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European-style Islamic Enclaves in the United States?

The Clarion report reminded me of the Islamization of the Bridgeview suburb of Chicago, which I related in The Grand Jihad:

In 1981, the Muslim Brotherhood enjoyed a middle American coup, using the [North American Islamic Trust – a Brotherhood organization that buys up American real estate for the establishment of mosques and Islamic community centers] to wrest the Bridgeview Mosque in Chicago from its moderate founders. The mosque became an anchor for the Brotherhood’s voluntary apartheid strategy.

As the Chicago Tribune reported in 2004, the mosque’s leaders “are men who have condemned Western culture, praised Palestinian suicide bombers and encouraged members to view society in stark terms: Muslims against the world.” Those leaders drove out moderates, they enforced Islamic dress codes and strict separation of the sexes, and they imported Salafist clerics, whose salaries were paid by Saudi Arabia. [Salafism is a fundamentalist form of Sunni Islam.] The mosque’s communiqués reeked of Brotherhood’s doctrine: one brochure, for example, warned that Chicago Muslims were at risk of “melting in the American society, culture and lifestyle”; a plea to a Saudi charity sought funding “before it becomes too late and we may lose our children because they are living in an unIslamic society.”

Most apparently, a swath of America’s fourth largest city was radically transformed.  As the Tribune recounted:

A whole new community sprang up.  The area became an upscale enclave, featuring new houses with Arabic script over the doors and sparkling chandeliers.  Mosque leaders built two schools and started a youth center for basketball and religious classes.  New clothing stores, groceries and restaurants opened in Bridgeview.  A floor-covering store turned into a Middle Eastern restaurant.  A music store became an Islamic hair salon. 

Men who attended the mosque grew their beards and traded their T-shirts for long tunics. Women draped themselves in loose, ankle-length robes.

Cook County was fast becoming home to more Palestinians than any other part of the nation.  And the mosque was now one of the area’s largest Islamic centers.… 

Most non-Muslims moved away from the mosque neighborhood, frustrated by traffic jams on Fridays and the call to prayer that rang out over mosque loudspeakers. Muslims were happy to take their places…. Some immigrants moved there to be near relatives. Some felt persecuted by the backlash against Muslims during the first gulf war. Others wanted to protect their families from what they saw as the increasing immorality of American culture.

[One woman] came to the mosque because of her oldest daughter. [She] worried about the 3rd grader's fitting in at a public school and enrolled her in one of the mosque Islamic schools. [The woman], who had only prayed at home before, started attending the mosque and covering her hair.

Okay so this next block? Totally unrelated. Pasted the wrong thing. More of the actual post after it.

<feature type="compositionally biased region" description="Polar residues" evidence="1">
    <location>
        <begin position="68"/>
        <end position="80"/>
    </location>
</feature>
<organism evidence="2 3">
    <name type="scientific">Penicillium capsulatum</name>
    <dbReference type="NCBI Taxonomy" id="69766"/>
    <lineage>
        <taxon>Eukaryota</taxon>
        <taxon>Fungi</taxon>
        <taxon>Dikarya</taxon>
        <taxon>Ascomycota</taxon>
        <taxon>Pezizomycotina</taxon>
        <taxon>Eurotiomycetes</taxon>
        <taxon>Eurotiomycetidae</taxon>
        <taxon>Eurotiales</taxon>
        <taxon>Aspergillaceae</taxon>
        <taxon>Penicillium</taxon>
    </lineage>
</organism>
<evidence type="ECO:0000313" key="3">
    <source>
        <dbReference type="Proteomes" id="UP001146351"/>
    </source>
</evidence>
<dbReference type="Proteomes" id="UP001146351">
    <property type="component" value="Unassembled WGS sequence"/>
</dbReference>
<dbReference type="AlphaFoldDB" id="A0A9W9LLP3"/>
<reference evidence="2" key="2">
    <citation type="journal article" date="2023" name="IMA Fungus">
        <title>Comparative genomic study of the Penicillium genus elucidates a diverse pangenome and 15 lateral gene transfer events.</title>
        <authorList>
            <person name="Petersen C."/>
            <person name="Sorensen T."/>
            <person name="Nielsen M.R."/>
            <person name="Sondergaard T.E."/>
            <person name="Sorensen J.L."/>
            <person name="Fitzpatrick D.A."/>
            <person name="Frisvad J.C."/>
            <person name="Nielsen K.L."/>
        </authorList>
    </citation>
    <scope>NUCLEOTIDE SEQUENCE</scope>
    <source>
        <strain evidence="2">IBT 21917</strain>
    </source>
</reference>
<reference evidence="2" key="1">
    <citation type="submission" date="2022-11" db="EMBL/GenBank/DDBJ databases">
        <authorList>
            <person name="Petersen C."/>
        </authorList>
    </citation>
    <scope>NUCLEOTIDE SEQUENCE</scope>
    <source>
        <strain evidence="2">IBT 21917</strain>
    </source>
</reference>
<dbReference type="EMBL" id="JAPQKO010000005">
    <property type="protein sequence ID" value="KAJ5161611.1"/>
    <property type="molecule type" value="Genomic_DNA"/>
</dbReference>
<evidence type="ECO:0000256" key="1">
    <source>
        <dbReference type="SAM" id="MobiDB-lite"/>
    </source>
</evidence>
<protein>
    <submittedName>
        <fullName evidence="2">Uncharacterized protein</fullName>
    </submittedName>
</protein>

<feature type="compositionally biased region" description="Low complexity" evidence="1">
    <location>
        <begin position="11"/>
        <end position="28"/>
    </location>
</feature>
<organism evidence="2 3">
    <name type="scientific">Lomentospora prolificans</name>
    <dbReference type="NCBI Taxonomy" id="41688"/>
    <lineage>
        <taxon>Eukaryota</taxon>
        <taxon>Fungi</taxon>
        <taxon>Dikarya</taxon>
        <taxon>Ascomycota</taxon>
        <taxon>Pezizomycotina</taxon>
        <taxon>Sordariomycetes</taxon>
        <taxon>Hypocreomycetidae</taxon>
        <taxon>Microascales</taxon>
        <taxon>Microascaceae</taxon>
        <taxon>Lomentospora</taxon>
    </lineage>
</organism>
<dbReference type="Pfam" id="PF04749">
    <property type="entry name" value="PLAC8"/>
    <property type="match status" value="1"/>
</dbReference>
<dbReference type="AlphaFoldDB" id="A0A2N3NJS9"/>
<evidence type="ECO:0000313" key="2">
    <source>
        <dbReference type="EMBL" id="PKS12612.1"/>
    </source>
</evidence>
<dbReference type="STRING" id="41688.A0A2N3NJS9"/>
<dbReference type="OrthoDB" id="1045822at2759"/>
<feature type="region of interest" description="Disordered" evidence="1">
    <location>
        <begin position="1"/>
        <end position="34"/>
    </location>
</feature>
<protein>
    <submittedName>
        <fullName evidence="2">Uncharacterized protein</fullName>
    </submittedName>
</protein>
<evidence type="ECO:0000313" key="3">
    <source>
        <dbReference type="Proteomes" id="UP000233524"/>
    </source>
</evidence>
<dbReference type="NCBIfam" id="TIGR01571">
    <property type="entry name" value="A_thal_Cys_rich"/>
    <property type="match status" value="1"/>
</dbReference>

“I started to understand that this was a way of life,” she recalled. “For me, this mosque became a place of tranquility.”  Still others joined the mosque because they liked the pro-Palestinian politics, sermons in Arabic and what they saw as its authentic interpretations of the Koran, the Muslim holy book.  “The community was serious about Islam,” [one] worshiper recalled. “It was easier to practice the faith here.”

It was also easier to join the Muslim Brotherhood there. After his arrest in Gaza for helping finance Hamas operations, Muhammad Salah, a Chicago academic (what else?), told Israeli authorities that he’d been recruited into the Brotherhood by Jamal Said, an imam at the Bridgeview Mosque whose salary was subsidized by the Saudi regime. Salah eventually became a top aide to Mousa Abu Marzook [a top Hamas leader and Brotherhood official who lived in the U.S. for many years and was key to establishing the Brotherhood’s American infrastructure], who incorporated him into the “Palestine Organization,” a precursor of Hamas. He confessed to the Israelis that Marzook had sent him to the Palestinian territories four times between 1989 and 1993 to fund the terrorist group’s military operations. (See here and here.)

Salah spent five years in Israeli custody. He was eventually indicted in the United States for racketeering in connection with his admitted Hamas activities. He ultimately retracted his confession, but his main defense at trial was that he’d withdrawn from the Hamas enterprise, not that he’d never been part of it. He was acquitted of the racketeering charges but convicted of obstructing justice for lying under oath about his Hamas fundraising activities. He was sentenced to 21 months’ imprisonment and fined $25,000. The Bridgeview Mosque encouraged worshippers to help his defense organized a campaign as the result of which hundreds of letters were submitted to the court on his behalf, pleading for leniency in the imposition of sentence.

Don’t think it could happen here?